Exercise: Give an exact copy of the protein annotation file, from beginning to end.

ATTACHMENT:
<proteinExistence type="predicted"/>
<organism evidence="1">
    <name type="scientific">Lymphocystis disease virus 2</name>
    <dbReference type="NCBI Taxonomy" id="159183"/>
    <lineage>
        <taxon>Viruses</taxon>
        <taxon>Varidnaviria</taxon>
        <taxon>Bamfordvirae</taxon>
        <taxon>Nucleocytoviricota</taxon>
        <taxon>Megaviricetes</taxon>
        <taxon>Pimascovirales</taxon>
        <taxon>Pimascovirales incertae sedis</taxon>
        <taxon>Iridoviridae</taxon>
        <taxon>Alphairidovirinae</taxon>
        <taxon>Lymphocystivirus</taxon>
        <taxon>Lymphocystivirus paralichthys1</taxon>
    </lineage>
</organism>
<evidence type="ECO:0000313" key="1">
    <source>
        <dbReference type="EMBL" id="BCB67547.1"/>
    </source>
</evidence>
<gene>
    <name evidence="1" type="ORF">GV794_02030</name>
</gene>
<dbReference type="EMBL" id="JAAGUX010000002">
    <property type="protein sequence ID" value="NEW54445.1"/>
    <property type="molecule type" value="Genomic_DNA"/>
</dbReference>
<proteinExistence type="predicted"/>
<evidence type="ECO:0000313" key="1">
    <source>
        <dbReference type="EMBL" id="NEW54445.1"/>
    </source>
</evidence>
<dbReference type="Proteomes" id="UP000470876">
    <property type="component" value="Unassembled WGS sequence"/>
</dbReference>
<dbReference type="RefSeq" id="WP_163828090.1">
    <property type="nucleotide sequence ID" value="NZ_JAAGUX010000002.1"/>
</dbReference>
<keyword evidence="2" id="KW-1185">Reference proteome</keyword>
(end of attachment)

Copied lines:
<proteinExistence type="predicted"/>
<organism evidence="1">
    <name type="scientific">Lymphocystis disease virus 2</name>
    <dbReference type="NCBI Taxonomy" id="159183"/>
    <lineage>
        <taxon>Viruses</taxon>
        <taxon>Varidnaviria</taxon>
        <taxon>Bamfordvirae</taxon>
        <taxon>Nucleocytoviricota</taxon>
        <taxon>Megaviricetes</taxon>
        <taxon>Pimascovirales</taxon>
        <taxon>Pimascovirales incertae sedis</taxon>
        <taxon>Iridoviridae</taxon>
        <taxon>Alphairidovirinae</taxon>
        <taxon>Lymphocystivirus</taxon>
        <taxon>Lymphocystivirus paralichthys1</taxon>
    </lineage>
</organism>
<evidence type="ECO:0000313" key="1">
    <source>
        <dbReference type="EMBL" id="BCB67547.1"/>
    </source>
</evidence>
<gene>
    <name evidence="1" type="ORF">GV794_02030</name>
</gene>
<dbReference type="EMBL" id="JAAGUX010000002">
    <property type="protein sequence ID" value="NEW54445.1"/>
    <property type="molecule type" value="Genomic_DNA"/>
</dbReference>
<proteinExistence type="predicted"/>
<evidence type="ECO:0000313" key="1">
    <source>
        <dbReference type="EMBL" id="NEW54445.1"/>
    </source>
</evidence>
<dbReference type="Proteomes" id="UP000470876">
    <property type="component" value="Unassembled WGS sequence"/>
</dbReference>
<dbReference type="RefSeq" id="WP_163828090.1">
    <property type="nucleotide sequence ID" value="NZ_JAAGUX010000002.1"/>
</dbReference>
<keyword evidence="2" id="KW-1185">Reference proteome</keyword>